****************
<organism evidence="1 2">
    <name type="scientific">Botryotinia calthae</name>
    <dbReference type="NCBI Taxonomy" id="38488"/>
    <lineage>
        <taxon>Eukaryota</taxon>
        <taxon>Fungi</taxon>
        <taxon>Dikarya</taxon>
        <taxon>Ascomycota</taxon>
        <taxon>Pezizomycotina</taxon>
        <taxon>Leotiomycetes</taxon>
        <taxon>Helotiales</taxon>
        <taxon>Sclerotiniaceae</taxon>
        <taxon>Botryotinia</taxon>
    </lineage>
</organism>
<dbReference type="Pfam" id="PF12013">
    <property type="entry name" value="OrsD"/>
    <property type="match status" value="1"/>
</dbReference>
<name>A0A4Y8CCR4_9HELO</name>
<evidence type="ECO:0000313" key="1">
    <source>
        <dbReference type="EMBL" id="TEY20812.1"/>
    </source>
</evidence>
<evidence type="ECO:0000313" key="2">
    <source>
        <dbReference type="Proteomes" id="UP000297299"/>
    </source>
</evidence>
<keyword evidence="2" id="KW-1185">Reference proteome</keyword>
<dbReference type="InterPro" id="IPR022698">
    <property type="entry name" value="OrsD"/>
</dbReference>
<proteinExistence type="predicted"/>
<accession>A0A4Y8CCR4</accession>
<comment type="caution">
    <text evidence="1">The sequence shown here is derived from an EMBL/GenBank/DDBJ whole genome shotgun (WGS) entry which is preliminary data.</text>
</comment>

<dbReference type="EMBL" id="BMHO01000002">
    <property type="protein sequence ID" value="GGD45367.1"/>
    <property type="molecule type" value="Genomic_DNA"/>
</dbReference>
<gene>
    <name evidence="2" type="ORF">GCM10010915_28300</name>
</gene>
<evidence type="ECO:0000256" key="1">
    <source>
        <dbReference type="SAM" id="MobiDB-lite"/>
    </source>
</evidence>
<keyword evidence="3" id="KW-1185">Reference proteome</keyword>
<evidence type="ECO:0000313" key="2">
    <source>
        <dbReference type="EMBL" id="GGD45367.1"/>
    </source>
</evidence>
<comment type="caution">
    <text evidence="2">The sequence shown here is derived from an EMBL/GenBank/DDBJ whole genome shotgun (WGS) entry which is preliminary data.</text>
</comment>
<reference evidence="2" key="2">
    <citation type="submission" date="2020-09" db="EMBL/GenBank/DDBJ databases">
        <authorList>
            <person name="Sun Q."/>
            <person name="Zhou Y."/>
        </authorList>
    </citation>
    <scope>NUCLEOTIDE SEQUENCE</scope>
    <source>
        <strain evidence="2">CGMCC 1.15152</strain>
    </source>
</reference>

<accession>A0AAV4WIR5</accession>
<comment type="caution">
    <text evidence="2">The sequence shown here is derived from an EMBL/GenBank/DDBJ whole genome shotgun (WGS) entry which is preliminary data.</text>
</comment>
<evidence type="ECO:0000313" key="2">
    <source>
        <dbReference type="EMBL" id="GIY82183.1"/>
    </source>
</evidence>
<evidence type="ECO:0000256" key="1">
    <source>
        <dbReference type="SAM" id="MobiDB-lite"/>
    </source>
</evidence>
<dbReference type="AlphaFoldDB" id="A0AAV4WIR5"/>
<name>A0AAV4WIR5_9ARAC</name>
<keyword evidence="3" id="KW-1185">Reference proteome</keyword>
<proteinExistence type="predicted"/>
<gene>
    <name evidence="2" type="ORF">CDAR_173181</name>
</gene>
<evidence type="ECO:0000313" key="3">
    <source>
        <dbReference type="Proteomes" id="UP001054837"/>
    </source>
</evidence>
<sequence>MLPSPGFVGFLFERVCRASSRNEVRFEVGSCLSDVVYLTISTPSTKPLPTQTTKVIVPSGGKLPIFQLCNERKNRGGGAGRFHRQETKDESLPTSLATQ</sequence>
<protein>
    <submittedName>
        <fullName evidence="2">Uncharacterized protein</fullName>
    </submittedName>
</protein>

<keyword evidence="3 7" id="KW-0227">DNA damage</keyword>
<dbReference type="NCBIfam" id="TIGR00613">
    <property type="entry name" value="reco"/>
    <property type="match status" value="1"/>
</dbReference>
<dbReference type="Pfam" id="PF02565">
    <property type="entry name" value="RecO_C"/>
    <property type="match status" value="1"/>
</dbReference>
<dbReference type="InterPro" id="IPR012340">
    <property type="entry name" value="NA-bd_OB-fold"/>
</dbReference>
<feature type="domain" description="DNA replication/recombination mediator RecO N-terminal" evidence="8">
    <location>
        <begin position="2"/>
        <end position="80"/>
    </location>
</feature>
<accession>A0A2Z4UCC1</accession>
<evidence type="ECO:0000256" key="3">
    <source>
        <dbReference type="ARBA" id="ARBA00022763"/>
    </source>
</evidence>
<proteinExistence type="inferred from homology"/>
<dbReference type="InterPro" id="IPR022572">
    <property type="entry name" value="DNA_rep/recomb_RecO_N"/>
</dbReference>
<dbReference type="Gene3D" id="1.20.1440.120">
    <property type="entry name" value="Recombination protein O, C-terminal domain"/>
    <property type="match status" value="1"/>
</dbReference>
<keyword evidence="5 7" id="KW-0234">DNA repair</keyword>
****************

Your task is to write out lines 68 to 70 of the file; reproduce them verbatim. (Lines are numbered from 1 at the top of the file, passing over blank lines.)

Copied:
    <scope>NUCLEOTIDE SEQUENCE</scope>
    <source>
        <strain evidence="2">CGMCC 1.15152</strain>